Worry Much? Too Much is Bad for Your Health

Do you worry often? Do people who know you consider you a worrywart?

It turns out, a lot of people worry. A new research study found that 38 percent of us worry every day. Worry is when you think about actual or potential problems and think of bad things that have or could happen.

Worrying can be a productive mental exercise, but it can cross a line and become excessive. When that happens, worrying can be harmful to your mental health.

Research suggests that consistent worrying can have both short- and long-term effects on your well-being. Simply stated, worrying is a behavior that can steal joy, affecting sleep and decision making.

The study, sponsored by Liberty Mutual Insurance, collected some interesting information about worrying:

  • Early morning and late evening are the most common times to worry.
  • Financial and housing worries top the list for people from age 25 to 44.
  • Women in the study tend to worry about relationships and health.
  • Men tend to worry about work.
  • People who are single, separated or divorced tend to worry about finances and housing.
  • Managers have more symptoms of excessive worry — anxiety and depression — than workers.
  • We worry less as we age. Older adults often say they regret the time they spent worrying.

How Well Do You Tolerate Uncertainty?

For about half of us, worrying is a way to come up with a solution to a problemIf you come up with a solution and then move on, that's mentally healthy. The study found about a third of the time people quit worrying once they develop a solution.

However, some people still find it hard to stop worrying if they aren’t satisfied with their solution. The researchers found this type of worry can become a habit they dubbed “a process looking for content.”

How Much Is Too Much?

The researchers said excessive worriers usually have multiple topics they worry about. If something triggers a worry about one topic, it can seep into other topics. Issues can move back and forth like worry wildfires.

Some people can’t control their worrying. Excessive worrying can leave them less likely to find a solution to their problems. Not finding solutions can lead to pathological worrying — in medical terms we call this Generalized Anxiety Disorder (GAD). This is condition characterized by excessive worry about everyday concerns, such as finances, work, school, relationships or family. This level of worrying is not mentally healthy. A qualified mental health professional can help individuals with GAD develop effective coping strategies.

Make Worrying Productive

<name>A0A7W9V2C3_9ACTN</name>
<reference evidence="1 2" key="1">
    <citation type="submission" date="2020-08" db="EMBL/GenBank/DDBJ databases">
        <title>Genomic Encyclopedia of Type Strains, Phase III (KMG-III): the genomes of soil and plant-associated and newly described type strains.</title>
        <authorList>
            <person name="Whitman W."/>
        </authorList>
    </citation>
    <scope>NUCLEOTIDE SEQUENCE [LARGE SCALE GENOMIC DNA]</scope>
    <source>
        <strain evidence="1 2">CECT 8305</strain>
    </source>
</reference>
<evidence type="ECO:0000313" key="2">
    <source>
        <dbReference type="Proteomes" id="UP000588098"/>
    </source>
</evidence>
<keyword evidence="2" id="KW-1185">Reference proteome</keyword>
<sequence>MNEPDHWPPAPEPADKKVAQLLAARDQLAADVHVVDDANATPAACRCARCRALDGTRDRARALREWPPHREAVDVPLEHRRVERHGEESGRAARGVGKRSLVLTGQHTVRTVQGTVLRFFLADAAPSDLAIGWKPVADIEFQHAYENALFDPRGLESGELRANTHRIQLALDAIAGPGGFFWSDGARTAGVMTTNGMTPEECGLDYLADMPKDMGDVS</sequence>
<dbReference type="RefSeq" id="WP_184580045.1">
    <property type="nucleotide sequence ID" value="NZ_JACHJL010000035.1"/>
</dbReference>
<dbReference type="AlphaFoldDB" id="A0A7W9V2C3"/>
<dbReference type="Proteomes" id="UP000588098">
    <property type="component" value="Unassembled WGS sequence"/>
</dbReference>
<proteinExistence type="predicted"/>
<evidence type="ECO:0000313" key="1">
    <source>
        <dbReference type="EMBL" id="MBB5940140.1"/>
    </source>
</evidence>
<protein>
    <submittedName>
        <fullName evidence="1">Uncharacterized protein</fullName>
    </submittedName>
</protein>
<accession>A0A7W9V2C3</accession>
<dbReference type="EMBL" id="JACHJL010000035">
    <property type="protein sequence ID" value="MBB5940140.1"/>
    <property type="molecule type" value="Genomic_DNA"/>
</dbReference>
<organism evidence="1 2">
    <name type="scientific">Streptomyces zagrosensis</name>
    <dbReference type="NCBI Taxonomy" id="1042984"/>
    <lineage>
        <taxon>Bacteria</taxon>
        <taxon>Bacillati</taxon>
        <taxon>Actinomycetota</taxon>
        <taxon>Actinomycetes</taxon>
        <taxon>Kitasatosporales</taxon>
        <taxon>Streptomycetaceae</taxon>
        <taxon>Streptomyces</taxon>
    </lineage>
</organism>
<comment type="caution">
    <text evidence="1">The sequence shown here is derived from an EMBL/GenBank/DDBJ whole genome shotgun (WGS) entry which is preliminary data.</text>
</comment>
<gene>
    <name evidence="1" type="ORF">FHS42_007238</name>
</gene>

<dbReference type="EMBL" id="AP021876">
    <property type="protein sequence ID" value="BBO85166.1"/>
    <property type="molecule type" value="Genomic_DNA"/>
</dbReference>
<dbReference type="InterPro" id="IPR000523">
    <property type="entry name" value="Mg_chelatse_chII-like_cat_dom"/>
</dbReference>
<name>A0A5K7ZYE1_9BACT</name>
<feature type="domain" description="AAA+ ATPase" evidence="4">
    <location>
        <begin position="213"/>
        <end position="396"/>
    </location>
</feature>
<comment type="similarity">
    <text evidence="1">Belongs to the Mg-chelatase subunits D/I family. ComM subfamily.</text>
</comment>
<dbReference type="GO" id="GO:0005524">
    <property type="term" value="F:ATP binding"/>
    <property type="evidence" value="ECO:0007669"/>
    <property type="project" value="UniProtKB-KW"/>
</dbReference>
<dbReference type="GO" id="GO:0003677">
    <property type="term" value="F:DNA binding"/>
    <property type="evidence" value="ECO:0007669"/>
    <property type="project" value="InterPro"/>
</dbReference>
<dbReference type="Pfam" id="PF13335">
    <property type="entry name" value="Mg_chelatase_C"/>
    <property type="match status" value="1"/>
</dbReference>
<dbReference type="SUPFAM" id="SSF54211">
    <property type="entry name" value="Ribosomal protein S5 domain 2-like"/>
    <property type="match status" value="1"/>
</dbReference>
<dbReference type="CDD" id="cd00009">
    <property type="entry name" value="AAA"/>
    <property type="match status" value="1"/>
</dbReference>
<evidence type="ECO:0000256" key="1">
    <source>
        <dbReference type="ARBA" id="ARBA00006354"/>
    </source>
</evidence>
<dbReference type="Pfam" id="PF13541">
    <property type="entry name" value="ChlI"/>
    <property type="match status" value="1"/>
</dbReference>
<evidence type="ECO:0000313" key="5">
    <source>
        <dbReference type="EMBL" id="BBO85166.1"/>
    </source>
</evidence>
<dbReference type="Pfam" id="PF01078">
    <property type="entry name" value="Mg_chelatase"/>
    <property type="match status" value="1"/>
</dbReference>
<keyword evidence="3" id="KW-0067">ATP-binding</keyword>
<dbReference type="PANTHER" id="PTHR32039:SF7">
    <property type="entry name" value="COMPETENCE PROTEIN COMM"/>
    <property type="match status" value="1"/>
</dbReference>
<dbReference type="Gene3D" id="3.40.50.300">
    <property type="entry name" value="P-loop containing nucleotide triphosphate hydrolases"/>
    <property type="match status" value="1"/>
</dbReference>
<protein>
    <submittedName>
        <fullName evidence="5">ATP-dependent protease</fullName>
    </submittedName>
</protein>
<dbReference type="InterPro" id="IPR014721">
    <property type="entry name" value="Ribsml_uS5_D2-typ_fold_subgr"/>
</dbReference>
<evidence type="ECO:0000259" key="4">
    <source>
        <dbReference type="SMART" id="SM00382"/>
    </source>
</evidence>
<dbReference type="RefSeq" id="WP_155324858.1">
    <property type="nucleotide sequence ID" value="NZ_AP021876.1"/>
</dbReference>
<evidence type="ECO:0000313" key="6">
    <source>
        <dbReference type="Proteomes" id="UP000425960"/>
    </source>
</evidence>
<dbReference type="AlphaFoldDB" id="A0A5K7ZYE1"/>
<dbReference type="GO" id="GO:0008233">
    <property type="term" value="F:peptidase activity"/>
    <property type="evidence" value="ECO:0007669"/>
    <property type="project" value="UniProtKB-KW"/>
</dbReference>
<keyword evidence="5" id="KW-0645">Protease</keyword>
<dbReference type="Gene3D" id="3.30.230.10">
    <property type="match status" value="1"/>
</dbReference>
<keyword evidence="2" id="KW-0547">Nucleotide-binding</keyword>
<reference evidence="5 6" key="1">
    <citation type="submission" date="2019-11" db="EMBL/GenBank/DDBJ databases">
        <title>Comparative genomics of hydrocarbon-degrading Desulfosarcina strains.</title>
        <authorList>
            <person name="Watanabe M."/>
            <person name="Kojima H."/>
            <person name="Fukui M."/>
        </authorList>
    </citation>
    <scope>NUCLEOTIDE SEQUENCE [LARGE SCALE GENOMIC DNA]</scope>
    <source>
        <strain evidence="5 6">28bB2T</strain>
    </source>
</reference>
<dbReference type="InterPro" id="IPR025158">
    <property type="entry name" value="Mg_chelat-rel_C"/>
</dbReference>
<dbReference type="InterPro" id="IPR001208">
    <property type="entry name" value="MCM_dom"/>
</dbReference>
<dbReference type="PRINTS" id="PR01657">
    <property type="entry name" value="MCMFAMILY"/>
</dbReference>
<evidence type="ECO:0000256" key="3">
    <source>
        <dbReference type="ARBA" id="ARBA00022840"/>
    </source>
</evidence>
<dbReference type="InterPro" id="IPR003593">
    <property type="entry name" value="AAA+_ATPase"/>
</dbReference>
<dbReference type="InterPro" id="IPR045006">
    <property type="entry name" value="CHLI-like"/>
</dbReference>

Here are some tips to help you transition from unproductive worrying to effective solution development:

  1. Pencil it in: Instead of worry sneaking up on you throughout the day to steal your moments and mood, you can schedule time to focus on your everyday worries and consider possible solutions. Pick a time of day and set aside about 30 minutes. You’ll find the time may come and go without you even having to use it.
  2. Break it down: Replace obsessing with a conscientious plan. If approaching problems such as a work project or tackling home improvements feels overwhelming, you can break the challenge into parts, reducing worry in the long run. Here are five steps to help you break down problems: — Define the problem. — Gather information about the problem. — Generate potential solutions. — Evaluate and choose your best solution. — Put your solution into action.
  3. Accept uncertainty: One of the most significant predictors of worry is the intolerance of uncertainty. For example, if you’re moving, you may worry about things getting lost or damaged. What’s a solution? Take proactive steps such as documenting your possessions. This can help give you peace of mind in case something happens.

If you’re worried about worrying, you may want to explore your stress management options. Stress is proven to have negative consequences for your health. If you have concerns about the mental health of someone you care about, there are understanding and caring professionals you can turn to for help.

Meet the Author

Munther A. Barakat, PSYD is a Clinical Psychologist in the Child and Adolescent Day Treatment Program at Aurora Psychiatric Hospital in Wauwatosa, WI.

Read more posts from this author

The information presented in this site is intended for general information and educational purposes. It is not intended to replace the advice of your own physician. Contact your physician if you believe you have a health problem.

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